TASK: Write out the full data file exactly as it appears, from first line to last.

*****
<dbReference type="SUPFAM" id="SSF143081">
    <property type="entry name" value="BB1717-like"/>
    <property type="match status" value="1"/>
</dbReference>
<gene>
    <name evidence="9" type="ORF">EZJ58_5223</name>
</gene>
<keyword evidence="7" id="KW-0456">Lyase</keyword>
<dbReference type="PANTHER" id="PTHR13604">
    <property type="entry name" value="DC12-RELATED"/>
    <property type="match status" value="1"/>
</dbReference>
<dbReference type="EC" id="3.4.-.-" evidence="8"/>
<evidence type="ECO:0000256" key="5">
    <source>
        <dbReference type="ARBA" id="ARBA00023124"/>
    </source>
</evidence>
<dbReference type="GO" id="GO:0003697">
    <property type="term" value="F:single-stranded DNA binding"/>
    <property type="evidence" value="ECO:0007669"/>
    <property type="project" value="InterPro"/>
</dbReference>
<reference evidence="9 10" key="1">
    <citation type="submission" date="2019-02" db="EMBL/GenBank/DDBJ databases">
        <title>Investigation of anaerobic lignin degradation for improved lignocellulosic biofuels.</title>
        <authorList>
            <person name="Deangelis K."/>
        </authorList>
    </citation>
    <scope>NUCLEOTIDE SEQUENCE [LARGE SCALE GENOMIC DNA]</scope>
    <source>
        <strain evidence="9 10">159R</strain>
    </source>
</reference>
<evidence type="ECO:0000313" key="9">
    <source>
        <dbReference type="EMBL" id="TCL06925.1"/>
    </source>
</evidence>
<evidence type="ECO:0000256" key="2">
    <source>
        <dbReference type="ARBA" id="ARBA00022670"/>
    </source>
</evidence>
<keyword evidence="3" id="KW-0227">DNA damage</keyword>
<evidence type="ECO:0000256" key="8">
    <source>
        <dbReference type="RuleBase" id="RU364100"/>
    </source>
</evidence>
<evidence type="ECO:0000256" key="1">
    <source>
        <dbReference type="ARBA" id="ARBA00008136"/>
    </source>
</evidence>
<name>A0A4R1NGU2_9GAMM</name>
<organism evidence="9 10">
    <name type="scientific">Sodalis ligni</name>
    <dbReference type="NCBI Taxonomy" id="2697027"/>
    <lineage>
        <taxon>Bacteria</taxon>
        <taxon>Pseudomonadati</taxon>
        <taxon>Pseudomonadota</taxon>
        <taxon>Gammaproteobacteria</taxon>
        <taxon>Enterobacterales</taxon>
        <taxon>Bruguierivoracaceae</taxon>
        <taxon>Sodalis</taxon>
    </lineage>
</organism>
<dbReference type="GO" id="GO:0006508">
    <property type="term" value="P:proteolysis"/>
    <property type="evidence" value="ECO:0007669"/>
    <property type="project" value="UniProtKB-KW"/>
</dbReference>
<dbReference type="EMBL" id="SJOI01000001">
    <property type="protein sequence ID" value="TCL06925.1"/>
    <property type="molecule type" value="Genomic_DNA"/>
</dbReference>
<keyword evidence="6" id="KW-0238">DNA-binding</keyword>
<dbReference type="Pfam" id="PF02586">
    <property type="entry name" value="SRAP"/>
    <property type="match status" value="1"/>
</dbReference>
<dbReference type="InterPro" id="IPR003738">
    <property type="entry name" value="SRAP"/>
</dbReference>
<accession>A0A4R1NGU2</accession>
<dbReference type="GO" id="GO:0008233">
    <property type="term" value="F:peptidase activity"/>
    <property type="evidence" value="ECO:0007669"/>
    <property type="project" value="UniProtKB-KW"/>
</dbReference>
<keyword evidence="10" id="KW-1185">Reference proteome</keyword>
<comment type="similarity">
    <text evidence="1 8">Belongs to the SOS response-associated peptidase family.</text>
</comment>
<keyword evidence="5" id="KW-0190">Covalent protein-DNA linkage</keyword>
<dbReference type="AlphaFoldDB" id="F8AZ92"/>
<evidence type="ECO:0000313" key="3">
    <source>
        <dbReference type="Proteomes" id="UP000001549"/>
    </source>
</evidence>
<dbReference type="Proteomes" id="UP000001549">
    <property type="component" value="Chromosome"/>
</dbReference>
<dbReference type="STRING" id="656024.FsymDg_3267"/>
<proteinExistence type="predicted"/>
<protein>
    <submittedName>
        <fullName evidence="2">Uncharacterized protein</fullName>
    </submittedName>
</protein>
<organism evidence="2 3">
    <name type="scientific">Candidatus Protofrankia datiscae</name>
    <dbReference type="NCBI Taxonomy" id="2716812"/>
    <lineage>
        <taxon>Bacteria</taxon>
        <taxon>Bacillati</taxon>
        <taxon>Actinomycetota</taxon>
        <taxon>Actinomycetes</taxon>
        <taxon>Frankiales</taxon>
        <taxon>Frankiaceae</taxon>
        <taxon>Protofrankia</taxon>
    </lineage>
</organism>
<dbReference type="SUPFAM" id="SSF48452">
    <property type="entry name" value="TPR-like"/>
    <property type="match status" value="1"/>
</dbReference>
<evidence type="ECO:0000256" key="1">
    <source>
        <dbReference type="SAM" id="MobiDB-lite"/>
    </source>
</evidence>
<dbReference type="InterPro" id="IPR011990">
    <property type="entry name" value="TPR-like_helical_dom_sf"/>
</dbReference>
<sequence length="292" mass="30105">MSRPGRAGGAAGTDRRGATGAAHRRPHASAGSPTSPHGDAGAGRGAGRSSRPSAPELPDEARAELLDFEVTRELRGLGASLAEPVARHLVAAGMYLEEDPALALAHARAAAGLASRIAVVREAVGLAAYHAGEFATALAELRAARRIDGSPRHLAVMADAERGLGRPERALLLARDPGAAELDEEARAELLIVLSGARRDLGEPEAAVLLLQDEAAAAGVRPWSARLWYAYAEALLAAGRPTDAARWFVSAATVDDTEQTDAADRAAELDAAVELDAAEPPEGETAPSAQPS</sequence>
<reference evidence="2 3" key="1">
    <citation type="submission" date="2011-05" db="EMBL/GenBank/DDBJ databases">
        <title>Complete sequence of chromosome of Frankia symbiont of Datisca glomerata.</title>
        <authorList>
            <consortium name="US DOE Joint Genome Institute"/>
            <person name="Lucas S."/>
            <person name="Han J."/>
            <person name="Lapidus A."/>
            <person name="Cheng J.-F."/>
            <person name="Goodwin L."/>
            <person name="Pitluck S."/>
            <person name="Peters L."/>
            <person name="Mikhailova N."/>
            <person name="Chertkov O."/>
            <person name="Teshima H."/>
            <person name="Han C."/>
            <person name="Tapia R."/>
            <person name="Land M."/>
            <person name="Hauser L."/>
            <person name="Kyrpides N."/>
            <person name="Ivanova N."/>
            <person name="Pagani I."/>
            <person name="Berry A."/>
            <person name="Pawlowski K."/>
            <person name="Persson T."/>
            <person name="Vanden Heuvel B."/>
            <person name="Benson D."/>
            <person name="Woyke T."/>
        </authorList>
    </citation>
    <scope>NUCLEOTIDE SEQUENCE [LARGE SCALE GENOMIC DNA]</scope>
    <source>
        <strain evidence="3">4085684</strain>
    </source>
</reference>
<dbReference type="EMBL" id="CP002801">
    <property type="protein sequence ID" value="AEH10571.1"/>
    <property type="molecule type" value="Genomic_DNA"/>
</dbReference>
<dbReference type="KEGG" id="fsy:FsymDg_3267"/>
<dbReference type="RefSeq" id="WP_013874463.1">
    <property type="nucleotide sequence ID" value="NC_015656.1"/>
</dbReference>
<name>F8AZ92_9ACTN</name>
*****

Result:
<dbReference type="SUPFAM" id="SSF143081">
    <property type="entry name" value="BB1717-like"/>
    <property type="match status" value="1"/>
</dbReference>
<gene>
    <name evidence="9" type="ORF">EZJ58_5223</name>
</gene>
<keyword evidence="7" id="KW-0456">Lyase</keyword>
<dbReference type="PANTHER" id="PTHR13604">
    <property type="entry name" value="DC12-RELATED"/>
    <property type="match status" value="1"/>
</dbReference>
<dbReference type="EC" id="3.4.-.-" evidence="8"/>
<evidence type="ECO:0000256" key="5">
    <source>
        <dbReference type="ARBA" id="ARBA00023124"/>
    </source>
</evidence>
<dbReference type="GO" id="GO:0003697">
    <property type="term" value="F:single-stranded DNA binding"/>
    <property type="evidence" value="ECO:0007669"/>
    <property type="project" value="InterPro"/>
</dbReference>
<reference evidence="9 10" key="1">
    <citation type="submission" date="2019-02" db="EMBL/GenBank/DDBJ databases">
        <title>Investigation of anaerobic lignin degradation for improved lignocellulosic biofuels.</title>
        <authorList>
            <person name="Deangelis K."/>
        </authorList>
    </citation>
    <scope>NUCLEOTIDE SEQUENCE [LARGE SCALE GENOMIC DNA]</scope>
    <source>
        <strain evidence="9 10">159R</strain>
    </source>
</reference>
<evidence type="ECO:0000313" key="9">
    <source>
        <dbReference type="EMBL" id="TCL06925.1"/>
    </source>
</evidence>
<evidence type="ECO:0000256" key="2">
    <source>
        <dbReference type="ARBA" id="ARBA00022670"/>
    </source>
</evidence>
<keyword evidence="3" id="KW-0227">DNA damage</keyword>
<evidence type="ECO:0000256" key="8">
    <source>
        <dbReference type="RuleBase" id="RU364100"/>
    </source>
</evidence>
<evidence type="ECO:0000256" key="1">
    <source>
        <dbReference type="ARBA" id="ARBA00008136"/>
    </source>
</evidence>
<name>A0A4R1NGU2_9GAMM</name>
<organism evidence="9 10">
    <name type="scientific">Sodalis ligni</name>
    <dbReference type="NCBI Taxonomy" id="2697027"/>
    <lineage>
        <taxon>Bacteria</taxon>
        <taxon>Pseudomonadati</taxon>
        <taxon>Pseudomonadota</taxon>
        <taxon>Gammaproteobacteria</taxon>
        <taxon>Enterobacterales</taxon>
        <taxon>Bruguierivoracaceae</taxon>
        <taxon>Sodalis</taxon>
    </lineage>
</organism>
<dbReference type="GO" id="GO:0006508">
    <property type="term" value="P:proteolysis"/>
    <property type="evidence" value="ECO:0007669"/>
    <property type="project" value="UniProtKB-KW"/>
</dbReference>
<dbReference type="EMBL" id="SJOI01000001">
    <property type="protein sequence ID" value="TCL06925.1"/>
    <property type="molecule type" value="Genomic_DNA"/>
</dbReference>
<keyword evidence="6" id="KW-0238">DNA-binding</keyword>
<dbReference type="Pfam" id="PF02586">
    <property type="entry name" value="SRAP"/>
    <property type="match status" value="1"/>
</dbReference>
<dbReference type="InterPro" id="IPR003738">
    <property type="entry name" value="SRAP"/>
</dbReference>
<accession>A0A4R1NGU2</accession>
<dbReference type="GO" id="GO:0008233">
    <property type="term" value="F:peptidase activity"/>
    <property type="evidence" value="ECO:0007669"/>
    <property type="project" value="UniProtKB-KW"/>
</dbReference>
<keyword evidence="10" id="KW-1185">Reference proteome</keyword>
<comment type="similarity">
    <text evidence="1 8">Belongs to the SOS response-associated peptidase family.</text>
</comment>
<keyword evidence="5" id="KW-0190">Covalent protein-DNA linkage</keyword>
<dbReference type="AlphaFoldDB" id="F8AZ92"/>
<evidence type="ECO:0000313" key="3">
    <source>
        <dbReference type="Proteomes" id="UP000001549"/>
    </source>
</evidence>
<dbReference type="Proteomes" id="UP000001549">
    <property type="component" value="Chromosome"/>
</dbReference>
<dbReference type="STRING" id="656024.FsymDg_3267"/>
<proteinExistence type="predicted"/>
<protein>
    <submittedName>
        <fullName evidence="2">Uncharacterized protein</fullName>
    </submittedName>
</protein>
<organism evidence="2 3">
    <name type="scientific">Candidatus Protofrankia datiscae</name>
    <dbReference type="NCBI Taxonomy" id="2716812"/>
    <lineage>
        <taxon>Bacteria</taxon>
        <taxon>Bacillati</taxon>
        <taxon>Actinomycetota</taxon>
        <taxon>Actinomycetes</taxon>
        <taxon>Frankiales</taxon>
        <taxon>Frankiaceae</taxon>
        <taxon>Protofrankia</taxon>
    </lineage>
</organism>
<dbReference type="SUPFAM" id="SSF48452">
    <property type="entry name" value="TPR-like"/>
    <property type="match status" value="1"/>
</dbReference>
<evidence type="ECO:0000256" key="1">
    <source>
        <dbReference type="SAM" id="MobiDB-lite"/>
    </source>
</evidence>
<dbReference type="InterPro" id="IPR011990">
    <property type="entry name" value="TPR-like_helical_dom_sf"/>
</dbReference>
<sequence length="292" mass="30105">MSRPGRAGGAAGTDRRGATGAAHRRPHASAGSPTSPHGDAGAGRGAGRSSRPSAPELPDEARAELLDFEVTRELRGLGASLAEPVARHLVAAGMYLEEDPALALAHARAAAGLASRIAVVREAVGLAAYHAGEFATALAELRAARRIDGSPRHLAVMADAERGLGRPERALLLARDPGAAELDEEARAELLIVLSGARRDLGEPEAAVLLLQDEAAAAGVRPWSARLWYAYAEALLAAGRPTDAARWFVSAATVDDTEQTDAADRAAELDAAVELDAAEPPEGETAPSAQPS</sequence>
<reference evidence="2 3" key="1">
    <citation type="submission" date="2011-05" db="EMBL/GenBank/DDBJ databases">
        <title>Complete sequence of chromosome of Frankia symbiont of Datisca glomerata.</title>
        <authorList>
            <consortium name="US DOE Joint Genome Institute"/>
            <person name="Lucas S."/>
            <person name="Han J."/>
            <person name="Lapidus A."/>
            <person name="Cheng J.-F."/>
            <person name="Goodwin L."/>
            <person name="Pitluck S."/>
            <person name="Peters L."/>
            <person name="Mikhailova N."/>
            <person name="Chertkov O."/>
            <person name="Teshima H."/>
            <person name="Han C."/>
            <person name="Tapia R."/>
            <person name="Land M."/>
            <person name="Hauser L."/>
            <person name="Kyrpides N."/>
            <person name="Ivanova N."/>
            <person name="Pagani I."/>
            <person name="Berry A."/>
            <person name="Pawlowski K."/>
            <person name="Persson T."/>
            <person name="Vanden Heuvel B."/>
            <person name="Benson D."/>
            <person name="Woyke T."/>
        </authorList>
    </citation>
    <scope>NUCLEOTIDE SEQUENCE [LARGE SCALE GENOMIC DNA]</scope>
    <source>
        <strain evidence="3">4085684</strain>
    </source>
</reference>
<dbReference type="EMBL" id="CP002801">
    <property type="protein sequence ID" value="AEH10571.1"/>
    <property type="molecule type" value="Genomic_DNA"/>
</dbReference>
<dbReference type="KEGG" id="fsy:FsymDg_3267"/>
<dbReference type="RefSeq" id="WP_013874463.1">
    <property type="nucleotide sequence ID" value="NC_015656.1"/>
</dbReference>
<name>F8AZ92_9ACTN</name>